Before coming to America I thought that there must be hundreds of channels on TV there, and specifically a few that showed only cartoons (as opposed to 3 or 4 channels in the USSR with one to two old cartoons shown per day). My expectations were overly optimistic as the Cartoon channel came into existence significantly later. Now I hope and pray that there will be a channel of Japanese TV with English subtitles, Sumo, news, Abarenbo Shogun and other Chambara. And Takeshi’s Castle reruns. Ah, one can only dream. For now all I have is the couple of hours of Japanese shows on Fujisankei Lifestyle which airs for a couple of hours. Actually while writing this post I learned that there is a Japanese channel on the Dish network, but it’s $25 a month.

    I never anywhere abroad since I came to the US and me and my wife did not have a decent vacation in years. So I decided to pleasantly surprise my wife, who knows and tolerates my extreme hate of traveling, and proposed that we have a vacation in Japan. Thanks to her diligent planning we had an amazing 10 day trip to Japan, spending 6 days in Kyoto and 4 days in Tokyo.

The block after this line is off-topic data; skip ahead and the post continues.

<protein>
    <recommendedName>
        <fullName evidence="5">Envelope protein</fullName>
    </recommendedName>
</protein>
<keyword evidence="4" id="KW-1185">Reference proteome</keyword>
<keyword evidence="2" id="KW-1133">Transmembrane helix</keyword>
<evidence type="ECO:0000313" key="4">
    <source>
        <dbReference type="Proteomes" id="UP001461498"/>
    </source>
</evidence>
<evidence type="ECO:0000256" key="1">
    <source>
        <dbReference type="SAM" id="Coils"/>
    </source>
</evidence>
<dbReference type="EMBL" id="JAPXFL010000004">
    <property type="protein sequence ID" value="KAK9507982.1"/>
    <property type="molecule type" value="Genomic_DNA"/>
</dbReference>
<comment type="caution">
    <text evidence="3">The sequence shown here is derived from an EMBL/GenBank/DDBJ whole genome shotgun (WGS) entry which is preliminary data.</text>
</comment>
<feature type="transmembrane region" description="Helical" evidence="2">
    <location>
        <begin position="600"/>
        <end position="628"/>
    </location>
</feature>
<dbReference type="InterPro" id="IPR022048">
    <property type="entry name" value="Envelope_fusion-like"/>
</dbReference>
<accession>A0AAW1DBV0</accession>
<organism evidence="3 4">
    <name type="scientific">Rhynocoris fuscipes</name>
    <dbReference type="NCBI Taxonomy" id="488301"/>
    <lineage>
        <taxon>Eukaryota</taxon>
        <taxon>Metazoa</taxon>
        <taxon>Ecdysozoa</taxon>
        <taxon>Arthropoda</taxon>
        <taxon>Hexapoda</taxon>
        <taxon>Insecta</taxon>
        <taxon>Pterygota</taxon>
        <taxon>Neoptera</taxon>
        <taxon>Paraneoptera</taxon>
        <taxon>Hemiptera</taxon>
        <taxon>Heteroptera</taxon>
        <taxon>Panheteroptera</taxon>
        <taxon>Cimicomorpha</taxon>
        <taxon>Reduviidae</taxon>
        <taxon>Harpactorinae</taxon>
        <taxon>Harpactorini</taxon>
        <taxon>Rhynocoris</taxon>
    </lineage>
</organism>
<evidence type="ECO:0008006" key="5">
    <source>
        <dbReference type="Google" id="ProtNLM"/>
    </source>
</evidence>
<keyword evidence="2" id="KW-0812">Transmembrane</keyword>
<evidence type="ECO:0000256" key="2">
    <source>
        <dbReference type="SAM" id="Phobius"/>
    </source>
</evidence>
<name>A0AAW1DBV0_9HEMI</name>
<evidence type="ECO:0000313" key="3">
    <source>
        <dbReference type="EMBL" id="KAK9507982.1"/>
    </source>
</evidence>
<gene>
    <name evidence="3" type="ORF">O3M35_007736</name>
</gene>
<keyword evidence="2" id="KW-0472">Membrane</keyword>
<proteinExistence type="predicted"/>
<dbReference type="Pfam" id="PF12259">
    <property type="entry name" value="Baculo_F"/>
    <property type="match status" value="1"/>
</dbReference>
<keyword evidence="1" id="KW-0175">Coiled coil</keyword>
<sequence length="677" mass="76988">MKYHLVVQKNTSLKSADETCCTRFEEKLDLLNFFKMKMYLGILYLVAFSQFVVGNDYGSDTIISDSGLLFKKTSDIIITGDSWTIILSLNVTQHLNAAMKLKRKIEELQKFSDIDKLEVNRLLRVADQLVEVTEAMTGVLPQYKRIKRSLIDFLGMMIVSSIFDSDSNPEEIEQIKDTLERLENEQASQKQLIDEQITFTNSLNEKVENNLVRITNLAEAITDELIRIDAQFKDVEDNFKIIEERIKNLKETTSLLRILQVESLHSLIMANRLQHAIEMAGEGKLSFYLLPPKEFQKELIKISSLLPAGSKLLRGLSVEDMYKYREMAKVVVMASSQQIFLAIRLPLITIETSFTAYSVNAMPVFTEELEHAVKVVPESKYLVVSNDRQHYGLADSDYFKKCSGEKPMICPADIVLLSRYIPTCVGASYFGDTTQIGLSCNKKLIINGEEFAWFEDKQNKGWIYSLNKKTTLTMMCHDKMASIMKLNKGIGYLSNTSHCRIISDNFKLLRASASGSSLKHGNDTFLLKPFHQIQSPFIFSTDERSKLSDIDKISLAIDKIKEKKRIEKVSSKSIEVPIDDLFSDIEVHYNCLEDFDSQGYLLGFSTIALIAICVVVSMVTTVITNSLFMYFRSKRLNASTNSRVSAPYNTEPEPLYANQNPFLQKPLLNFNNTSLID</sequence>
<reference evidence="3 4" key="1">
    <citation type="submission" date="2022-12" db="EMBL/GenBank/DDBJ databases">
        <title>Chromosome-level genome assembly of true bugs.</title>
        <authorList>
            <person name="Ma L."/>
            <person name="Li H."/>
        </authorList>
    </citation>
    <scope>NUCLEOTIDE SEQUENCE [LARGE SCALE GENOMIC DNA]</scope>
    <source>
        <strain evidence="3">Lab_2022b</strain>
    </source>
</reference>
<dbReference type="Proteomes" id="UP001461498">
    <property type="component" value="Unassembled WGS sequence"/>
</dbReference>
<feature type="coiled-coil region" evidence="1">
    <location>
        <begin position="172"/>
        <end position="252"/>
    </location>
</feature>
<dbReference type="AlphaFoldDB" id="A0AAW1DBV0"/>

My camera died in Gion, Kyoto’s geisha district. But still me and my wife managed to take about 2500 pictures. I took a lot of 3d pictures. 3d picture technology is very simple : I have a lens that takes two slightly offset pictures at the same time. To view the image you can either learn a special technique and really, really strain your eyes or obtain a rather simple viewer of which there are many varieties, some very cheap, some a bit more expensive and some are pretty expensive. I find that the cheap viewer made by the same company that makes the lens that I use work very well.

    [update] : due to the lack of interest there won’t be many 3d pictures in my posts.

    [update] Ok, I did get one request for a 3d viewer. So maybe someone out there cares. So if you want one, send me your postal address to